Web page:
So yesterday’s post was a little on the bitter and dark side (quiterightlyso). I don’t want people to get bored of my blog and just think it’s rant rant moan moan- it’s not intended to be the emo-teenage-angst diaries 7 years too late, so I thought I would try and juxtapose it by speaking a little bit of the positive elements in my life at the moment. Here is a bit about the exhilaration of mountain biking.
The first time I went to work in Megève, my utmost priority was figuring out a way to pack my much beloved mountain bike onto the plane. I still consider her my most beloved possession, largely because of the amount of money she’s saved me in bus tickets as well as the endless fun and adventure she has brought me when juddering down single-track trails at alarming speeds. What’s not to love? The paintwork, although a little chipped and worn these days is pretty and I decked her out with some super-cool customized handlebars from Superstar Components, which arrived in the post accompanied by some Haribo.
So after returning from Megève a second time, having had my feet shoe-horned into tightly buckled boots and clicked into skis, I was all too ready to throw myself atop my Trek and power down a mountain. Now bear in mind, despite doing a lot of physical labour all day everyday and skiing a few times a week, I am still not in the greatest shape at the moment (largely due to cheeky extra helpings of the sumptuous afternoon-tea spread), and so that extra bit of power that I really could have used to propel myself up the hill, was somewhat lost on just carrying up the extra pounds of cake.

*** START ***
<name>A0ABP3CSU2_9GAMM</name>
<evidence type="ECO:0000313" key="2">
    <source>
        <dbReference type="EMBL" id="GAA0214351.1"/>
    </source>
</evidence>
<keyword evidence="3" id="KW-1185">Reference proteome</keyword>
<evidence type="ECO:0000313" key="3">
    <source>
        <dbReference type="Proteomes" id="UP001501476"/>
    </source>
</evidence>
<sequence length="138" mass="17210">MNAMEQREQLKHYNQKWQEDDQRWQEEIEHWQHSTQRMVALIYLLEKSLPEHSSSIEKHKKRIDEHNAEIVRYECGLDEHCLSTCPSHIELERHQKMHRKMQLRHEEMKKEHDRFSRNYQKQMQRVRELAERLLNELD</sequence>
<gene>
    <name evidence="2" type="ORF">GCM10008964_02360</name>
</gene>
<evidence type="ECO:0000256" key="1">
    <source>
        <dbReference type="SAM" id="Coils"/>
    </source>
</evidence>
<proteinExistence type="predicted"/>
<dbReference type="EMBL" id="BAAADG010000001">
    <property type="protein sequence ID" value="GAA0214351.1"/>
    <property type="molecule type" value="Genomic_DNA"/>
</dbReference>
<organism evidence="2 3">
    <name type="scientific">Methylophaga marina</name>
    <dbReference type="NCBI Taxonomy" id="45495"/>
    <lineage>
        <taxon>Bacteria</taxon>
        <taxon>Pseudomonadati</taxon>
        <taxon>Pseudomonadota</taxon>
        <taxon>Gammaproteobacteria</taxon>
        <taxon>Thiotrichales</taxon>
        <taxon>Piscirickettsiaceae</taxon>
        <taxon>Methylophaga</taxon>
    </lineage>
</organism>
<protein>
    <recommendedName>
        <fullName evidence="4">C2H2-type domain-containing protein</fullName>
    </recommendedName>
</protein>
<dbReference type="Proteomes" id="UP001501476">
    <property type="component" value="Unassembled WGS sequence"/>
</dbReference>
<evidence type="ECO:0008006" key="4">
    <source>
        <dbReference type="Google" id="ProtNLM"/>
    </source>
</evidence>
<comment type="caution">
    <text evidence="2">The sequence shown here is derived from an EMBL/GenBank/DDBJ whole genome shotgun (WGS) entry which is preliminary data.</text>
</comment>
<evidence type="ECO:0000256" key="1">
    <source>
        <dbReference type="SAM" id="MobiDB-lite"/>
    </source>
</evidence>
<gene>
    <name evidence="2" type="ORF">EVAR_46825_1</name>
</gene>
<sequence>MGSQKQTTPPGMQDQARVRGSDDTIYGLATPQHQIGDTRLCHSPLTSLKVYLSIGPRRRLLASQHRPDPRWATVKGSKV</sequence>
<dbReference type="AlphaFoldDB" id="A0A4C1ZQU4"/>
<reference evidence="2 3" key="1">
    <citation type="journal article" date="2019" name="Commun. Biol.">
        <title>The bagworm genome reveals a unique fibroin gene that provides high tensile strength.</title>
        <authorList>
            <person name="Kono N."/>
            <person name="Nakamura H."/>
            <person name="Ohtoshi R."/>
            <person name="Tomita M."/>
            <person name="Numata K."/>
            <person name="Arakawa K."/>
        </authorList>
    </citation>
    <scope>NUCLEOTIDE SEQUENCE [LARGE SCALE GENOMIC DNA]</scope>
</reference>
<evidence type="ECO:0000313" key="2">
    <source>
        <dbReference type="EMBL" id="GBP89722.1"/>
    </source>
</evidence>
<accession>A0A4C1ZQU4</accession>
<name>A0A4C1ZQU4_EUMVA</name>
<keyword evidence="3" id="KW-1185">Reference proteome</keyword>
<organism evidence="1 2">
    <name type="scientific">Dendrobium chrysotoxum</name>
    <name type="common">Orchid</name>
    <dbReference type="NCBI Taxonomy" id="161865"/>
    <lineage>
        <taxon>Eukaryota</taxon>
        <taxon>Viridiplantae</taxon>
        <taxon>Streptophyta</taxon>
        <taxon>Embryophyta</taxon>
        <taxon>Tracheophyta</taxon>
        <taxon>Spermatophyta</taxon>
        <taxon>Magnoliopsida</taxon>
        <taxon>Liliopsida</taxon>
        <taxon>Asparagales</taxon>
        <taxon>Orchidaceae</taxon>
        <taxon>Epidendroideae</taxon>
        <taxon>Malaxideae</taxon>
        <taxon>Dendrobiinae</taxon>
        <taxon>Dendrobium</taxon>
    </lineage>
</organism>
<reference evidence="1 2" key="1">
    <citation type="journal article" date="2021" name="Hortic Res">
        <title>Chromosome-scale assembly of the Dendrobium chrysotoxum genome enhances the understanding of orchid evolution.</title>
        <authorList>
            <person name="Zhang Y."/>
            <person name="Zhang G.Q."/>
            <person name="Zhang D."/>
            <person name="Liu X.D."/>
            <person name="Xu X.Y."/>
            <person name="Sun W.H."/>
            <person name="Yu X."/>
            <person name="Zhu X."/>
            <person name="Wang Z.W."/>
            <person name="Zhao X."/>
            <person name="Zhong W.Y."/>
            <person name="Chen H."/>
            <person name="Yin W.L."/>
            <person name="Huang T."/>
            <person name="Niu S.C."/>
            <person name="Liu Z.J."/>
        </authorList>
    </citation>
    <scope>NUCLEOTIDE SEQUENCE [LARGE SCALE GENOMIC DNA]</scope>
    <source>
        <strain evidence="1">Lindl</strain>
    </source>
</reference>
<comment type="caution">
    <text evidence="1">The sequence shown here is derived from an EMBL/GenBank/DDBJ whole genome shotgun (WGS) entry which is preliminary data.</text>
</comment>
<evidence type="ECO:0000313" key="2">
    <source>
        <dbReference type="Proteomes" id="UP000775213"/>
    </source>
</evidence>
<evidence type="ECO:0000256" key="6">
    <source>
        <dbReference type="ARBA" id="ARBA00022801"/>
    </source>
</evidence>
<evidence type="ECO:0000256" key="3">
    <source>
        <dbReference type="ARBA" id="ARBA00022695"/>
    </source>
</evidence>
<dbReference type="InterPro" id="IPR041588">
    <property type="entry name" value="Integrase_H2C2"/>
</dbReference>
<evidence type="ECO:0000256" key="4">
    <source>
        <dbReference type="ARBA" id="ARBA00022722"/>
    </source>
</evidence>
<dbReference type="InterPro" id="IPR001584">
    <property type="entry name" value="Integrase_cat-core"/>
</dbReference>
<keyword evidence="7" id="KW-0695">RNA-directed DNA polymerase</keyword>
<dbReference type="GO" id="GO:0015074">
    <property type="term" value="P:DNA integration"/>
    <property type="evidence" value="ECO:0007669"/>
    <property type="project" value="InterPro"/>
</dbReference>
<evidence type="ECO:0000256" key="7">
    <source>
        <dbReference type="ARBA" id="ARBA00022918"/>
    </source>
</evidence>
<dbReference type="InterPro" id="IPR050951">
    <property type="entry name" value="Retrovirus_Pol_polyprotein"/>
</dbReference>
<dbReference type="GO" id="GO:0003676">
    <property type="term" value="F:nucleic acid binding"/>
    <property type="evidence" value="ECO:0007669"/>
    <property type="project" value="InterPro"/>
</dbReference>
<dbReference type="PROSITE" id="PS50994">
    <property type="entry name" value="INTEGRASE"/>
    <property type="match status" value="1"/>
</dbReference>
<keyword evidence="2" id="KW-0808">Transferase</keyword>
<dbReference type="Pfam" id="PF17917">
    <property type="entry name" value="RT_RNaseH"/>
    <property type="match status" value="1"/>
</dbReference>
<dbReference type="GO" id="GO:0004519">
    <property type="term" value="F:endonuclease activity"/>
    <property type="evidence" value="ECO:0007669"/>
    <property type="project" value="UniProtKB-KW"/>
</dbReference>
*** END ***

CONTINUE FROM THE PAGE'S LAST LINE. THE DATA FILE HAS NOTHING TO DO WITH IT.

So my brother came home on some leave taken from the army and decided that he would give me a day of jock-style boot-camp (he’s in the Scottish Regiment), to try and kick-start me into some sort of regime. We headed up to Grizedale, listening to his driving playlist, a combination of classical rock, alternative and what I like to call ‘man-pop’. He had intentions for us to do the red-rated Northface Trail, 16km of single-track around the forest and I was feeling slightly apprehensive. Admittedly for the first 4km I was a bit of a nervous wreck, having not done much MTB for about 2 years and shaking like a shitting dog. Drop-offs were sort of stepped down in a faux-mountain biking way, bike clutched between trembling thighs as Brother Dear of Mine looked ahead trying to suppress the smirk that was attempting to escape across his face. Eventually though, I got into the swing of it, and started getting more and more daring, by getting onto the ramps and trying to pick up some speed on the steeper parts.
By the end of the trail, I had a go at more and more drop-offs and gave myself some thoroughly sore wrists by the end of it. The sensation when you finally let go of your fear and let it roll is what I imagine it’s like to take ecstasy, as that is exactly how I felt, ecstatic. With the handlebars juddering my wrists at Earth-shattering seismic levels and taking to the air like I couldn’t do anywhere else, I retained a memory which is still sending shivers down my spine a week later.